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After the Golden Age by Alvin Schwartz
Giving a glimpse into the formative years of comics and beyond.

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AFTER THE GOLDEN AGE for 10/09/2006
Vol. 2, #192

Superman didn't become the rescuer, the savior and upholder of the law because he was made that way on some other planet. It was here that he became what he was, and that simply because he grew up here and was shaped by the tribal, national, racial group characteristics that shape us all. He had, it's true, a different set of means to respond to that environment, but the superstrength and supercapacities had no meaning in themselves, no direction, no purpose except to the extent that the use of those superqualities were shaped by his surroundings.

I'm getting at something very special here. Something over which I've pondered for a long time, and about which I've finally come to some meaningful conclusions. There is no "self" that starts out and imposes itself on a community, a tribe, a family, or a race. Even the fact that there are divisions, so-called evolutionary differences, ranging all the way from micro-organism to human, whom I should remind you, all have different ways of responding to their surroundings, but are able to do so only as products of those surroundings. That is, the surroundings make them. They reflect what I can only call the "all" What I'm saying here, in other words, is that there is, in the Buddhist sense, no self. There is, in more precise terms, no originating point from which any entity acts upon its so-called "outside" world.

All right, this calls for some explaining. I arrived, first of all, at the realization that there is no outside upon which we act, but rather there is only that complex admixture of events called living forms that shape themselves into something called narrative. And that the narrative is us, and that includes Superman, or any superhero or villain, or evil force, or sheer contingency of being. Things get started then from a kind of allness of which each unit, each creature, each personality assumes a role and shapes itself into the total story. And once this kind of individuation takes place, the particularized product becomes a story that draws itself from the totality and not the other way round.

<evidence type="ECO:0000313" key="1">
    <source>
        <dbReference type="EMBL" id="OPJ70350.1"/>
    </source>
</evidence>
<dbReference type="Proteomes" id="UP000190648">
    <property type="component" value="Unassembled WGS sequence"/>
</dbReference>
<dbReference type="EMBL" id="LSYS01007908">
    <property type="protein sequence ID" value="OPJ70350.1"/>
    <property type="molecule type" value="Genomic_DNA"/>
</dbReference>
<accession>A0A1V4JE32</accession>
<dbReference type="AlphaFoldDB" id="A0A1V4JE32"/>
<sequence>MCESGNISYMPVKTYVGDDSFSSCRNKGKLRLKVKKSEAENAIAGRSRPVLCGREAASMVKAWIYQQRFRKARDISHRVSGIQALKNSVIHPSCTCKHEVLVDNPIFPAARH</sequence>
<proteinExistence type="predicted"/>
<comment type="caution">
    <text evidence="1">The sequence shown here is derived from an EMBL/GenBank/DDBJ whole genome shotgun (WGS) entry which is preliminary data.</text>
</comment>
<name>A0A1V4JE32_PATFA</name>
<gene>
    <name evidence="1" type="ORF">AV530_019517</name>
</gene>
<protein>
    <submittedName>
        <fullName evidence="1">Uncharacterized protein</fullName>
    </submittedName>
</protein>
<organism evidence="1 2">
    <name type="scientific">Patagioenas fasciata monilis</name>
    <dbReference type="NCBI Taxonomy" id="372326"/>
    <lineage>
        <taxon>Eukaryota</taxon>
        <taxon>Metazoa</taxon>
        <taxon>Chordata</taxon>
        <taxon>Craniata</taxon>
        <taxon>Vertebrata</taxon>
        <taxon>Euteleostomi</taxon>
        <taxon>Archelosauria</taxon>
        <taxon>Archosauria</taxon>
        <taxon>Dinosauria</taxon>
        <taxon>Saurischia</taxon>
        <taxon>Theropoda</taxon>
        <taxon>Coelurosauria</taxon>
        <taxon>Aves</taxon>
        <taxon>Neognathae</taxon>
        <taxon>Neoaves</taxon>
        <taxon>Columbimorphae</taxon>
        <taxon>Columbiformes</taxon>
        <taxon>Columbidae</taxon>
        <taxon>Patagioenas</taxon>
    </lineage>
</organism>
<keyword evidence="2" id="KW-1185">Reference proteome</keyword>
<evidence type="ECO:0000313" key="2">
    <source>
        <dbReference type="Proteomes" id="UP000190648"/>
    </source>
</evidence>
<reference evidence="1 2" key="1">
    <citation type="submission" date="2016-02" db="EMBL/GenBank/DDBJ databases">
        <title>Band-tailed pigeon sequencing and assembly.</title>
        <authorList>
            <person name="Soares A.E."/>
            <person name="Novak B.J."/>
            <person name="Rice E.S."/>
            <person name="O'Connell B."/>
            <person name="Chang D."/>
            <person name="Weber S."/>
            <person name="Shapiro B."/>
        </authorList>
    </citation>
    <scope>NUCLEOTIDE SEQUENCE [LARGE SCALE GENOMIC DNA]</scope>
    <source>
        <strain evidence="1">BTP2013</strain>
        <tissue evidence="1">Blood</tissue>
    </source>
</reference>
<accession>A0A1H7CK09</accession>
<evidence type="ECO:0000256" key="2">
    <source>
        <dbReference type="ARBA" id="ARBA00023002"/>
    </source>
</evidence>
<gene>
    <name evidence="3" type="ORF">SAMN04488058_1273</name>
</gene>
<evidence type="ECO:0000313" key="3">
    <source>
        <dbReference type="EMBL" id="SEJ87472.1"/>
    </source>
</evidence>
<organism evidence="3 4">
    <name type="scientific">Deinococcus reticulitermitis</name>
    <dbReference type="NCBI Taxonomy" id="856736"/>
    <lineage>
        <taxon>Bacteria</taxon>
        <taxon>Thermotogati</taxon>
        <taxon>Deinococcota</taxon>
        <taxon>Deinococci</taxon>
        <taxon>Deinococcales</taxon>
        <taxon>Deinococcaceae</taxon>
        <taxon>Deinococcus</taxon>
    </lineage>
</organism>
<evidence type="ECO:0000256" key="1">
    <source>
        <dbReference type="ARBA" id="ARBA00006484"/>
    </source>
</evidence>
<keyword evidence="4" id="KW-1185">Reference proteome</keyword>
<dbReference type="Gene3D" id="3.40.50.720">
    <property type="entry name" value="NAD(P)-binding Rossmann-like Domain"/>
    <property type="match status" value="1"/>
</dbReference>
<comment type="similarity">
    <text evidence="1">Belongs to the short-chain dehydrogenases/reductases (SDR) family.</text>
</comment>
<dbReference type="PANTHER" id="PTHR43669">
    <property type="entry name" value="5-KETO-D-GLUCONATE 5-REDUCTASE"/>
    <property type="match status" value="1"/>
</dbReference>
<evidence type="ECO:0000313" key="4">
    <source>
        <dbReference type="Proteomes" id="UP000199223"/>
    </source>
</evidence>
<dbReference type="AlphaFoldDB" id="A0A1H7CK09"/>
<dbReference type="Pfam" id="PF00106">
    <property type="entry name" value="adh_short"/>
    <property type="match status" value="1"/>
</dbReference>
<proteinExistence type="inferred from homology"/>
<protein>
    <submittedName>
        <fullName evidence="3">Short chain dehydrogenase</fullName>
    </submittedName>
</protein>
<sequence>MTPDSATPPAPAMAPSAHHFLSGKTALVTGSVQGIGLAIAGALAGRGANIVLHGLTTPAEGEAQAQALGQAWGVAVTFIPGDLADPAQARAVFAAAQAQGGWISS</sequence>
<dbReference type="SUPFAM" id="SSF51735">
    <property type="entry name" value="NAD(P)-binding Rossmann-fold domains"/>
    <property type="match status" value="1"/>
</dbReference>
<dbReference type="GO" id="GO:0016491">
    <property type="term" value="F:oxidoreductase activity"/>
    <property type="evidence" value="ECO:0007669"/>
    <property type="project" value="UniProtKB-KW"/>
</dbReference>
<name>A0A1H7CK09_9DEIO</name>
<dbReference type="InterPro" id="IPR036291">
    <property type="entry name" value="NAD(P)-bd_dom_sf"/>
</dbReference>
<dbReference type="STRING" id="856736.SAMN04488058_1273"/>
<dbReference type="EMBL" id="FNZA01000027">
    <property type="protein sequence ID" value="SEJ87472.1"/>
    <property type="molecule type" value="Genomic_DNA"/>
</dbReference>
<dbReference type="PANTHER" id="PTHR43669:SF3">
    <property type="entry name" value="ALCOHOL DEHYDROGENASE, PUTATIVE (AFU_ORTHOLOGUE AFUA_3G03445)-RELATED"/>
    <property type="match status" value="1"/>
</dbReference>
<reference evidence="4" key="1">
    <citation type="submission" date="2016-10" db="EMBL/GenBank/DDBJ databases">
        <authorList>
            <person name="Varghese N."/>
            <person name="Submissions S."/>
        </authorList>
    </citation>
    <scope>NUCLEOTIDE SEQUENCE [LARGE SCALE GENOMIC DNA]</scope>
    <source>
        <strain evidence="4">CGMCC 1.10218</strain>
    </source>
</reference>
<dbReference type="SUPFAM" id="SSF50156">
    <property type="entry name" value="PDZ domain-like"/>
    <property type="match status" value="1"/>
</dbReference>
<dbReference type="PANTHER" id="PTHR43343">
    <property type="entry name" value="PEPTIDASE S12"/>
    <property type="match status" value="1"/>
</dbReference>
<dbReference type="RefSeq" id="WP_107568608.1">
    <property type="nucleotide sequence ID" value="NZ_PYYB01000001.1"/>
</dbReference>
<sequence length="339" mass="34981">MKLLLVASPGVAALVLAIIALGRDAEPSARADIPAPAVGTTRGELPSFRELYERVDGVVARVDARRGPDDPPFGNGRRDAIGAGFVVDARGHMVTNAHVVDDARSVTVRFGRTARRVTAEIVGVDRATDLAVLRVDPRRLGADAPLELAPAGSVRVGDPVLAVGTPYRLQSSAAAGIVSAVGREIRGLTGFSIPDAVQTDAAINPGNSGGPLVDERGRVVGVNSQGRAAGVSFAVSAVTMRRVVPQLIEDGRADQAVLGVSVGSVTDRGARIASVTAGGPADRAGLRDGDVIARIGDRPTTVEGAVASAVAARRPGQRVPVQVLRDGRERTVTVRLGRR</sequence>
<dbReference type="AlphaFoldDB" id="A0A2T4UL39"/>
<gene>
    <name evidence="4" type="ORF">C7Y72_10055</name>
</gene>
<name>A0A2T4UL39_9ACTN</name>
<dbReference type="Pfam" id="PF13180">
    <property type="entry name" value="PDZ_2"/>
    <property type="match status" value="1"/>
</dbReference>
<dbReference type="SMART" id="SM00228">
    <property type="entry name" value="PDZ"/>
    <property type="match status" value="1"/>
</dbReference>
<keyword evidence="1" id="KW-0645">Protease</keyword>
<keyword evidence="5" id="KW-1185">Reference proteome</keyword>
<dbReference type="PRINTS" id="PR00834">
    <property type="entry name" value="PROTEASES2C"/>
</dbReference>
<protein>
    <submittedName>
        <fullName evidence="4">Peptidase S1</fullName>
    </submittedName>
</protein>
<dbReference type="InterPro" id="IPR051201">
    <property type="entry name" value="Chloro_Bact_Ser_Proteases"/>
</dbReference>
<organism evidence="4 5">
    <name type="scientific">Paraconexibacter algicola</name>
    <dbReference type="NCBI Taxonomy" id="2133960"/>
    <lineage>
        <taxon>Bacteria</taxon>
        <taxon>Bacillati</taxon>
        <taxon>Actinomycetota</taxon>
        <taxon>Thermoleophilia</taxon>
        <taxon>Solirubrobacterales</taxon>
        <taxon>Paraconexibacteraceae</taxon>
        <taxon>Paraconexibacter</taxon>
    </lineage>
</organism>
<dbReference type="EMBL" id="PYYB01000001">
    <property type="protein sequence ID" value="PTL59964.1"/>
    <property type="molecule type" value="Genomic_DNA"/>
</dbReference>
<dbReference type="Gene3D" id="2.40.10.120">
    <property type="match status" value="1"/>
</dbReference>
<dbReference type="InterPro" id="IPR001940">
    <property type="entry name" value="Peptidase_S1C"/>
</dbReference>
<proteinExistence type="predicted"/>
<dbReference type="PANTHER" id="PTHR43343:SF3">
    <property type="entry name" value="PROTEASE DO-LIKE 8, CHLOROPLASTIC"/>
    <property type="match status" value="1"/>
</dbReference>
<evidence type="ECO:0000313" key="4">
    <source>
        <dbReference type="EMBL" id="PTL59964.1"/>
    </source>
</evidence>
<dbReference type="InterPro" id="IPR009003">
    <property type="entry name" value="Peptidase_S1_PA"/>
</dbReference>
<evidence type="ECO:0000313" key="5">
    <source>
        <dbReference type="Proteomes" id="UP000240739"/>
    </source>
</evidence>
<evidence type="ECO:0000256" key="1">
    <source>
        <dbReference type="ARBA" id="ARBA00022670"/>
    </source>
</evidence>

The whole makes the parts. The whole is, however, not divisible into its parts. Because it moves in a way that the parts cannot foresee or shape. They can only expect, hope, anticipate, discover a story of themselves dependent on the unanticipatable vagaries of the whole. Now, when I present matters in this way, I'm offering to those of you who grasp the essence of what I'm saying, an absolute freedom to be themselves. That's because they are not responsible for their successes and failures, their agonies, mistakes and triumphs. They are, in the fullest sense, an element of the narrative which may go in ways beyond anticipation. Think of it all as a great read. A pageturner that offers surprises from paragraph to paragraph. The very thing we're always looking for in life -- not success, not fame, not achievement -- but the sheer joyful cliffhanger of being. And that goes as much for Superman as for the humblest nobody whose suffering may be more manifest from a narrow point of view than the suffering (along with the joys and the surprises) of just being part of the story. A story in which each of us can mirror characteristics that we share both with Superman and the humblest and weakest of creatures, the possibility at any moment, at any turn in the path, of stepping into the other's shoes. Because the narrative always changes and you are the narrative. It is this realization that provides the state known as enlightenment.

You don't think so? Have you ever stopped, spread your legs and bent over to peer backwards between those limbs of yours. The perspective is completely convoluted, turned inside out. But you don't even have to do that. Remember those drawings that occasionally appear in magazines and newspapers, and you look at them and see a couple of children playing, and then, suddenly, without any reason at all, not even the flick of an eyelid, the image changes into the face of an old woman with long white hair. It happens like that. And it's like that all the time. Every day of your life. Any time. Suddenly, it's all gone and its now something or somebody else. Because you're part of it. And being able to fly is the very least that you should allow yourself to expect.

Please note that I've just embarked on the beginning of a long story. I expect to hear from you about this. I expect impressions and sudden Eureka moments, and perhaps from some, total disbelief.

-- Alvin

<< 09/18/2006 | 10/09/2006 | 10/23/2006 >>

Discuss this column with me at my Round Table.


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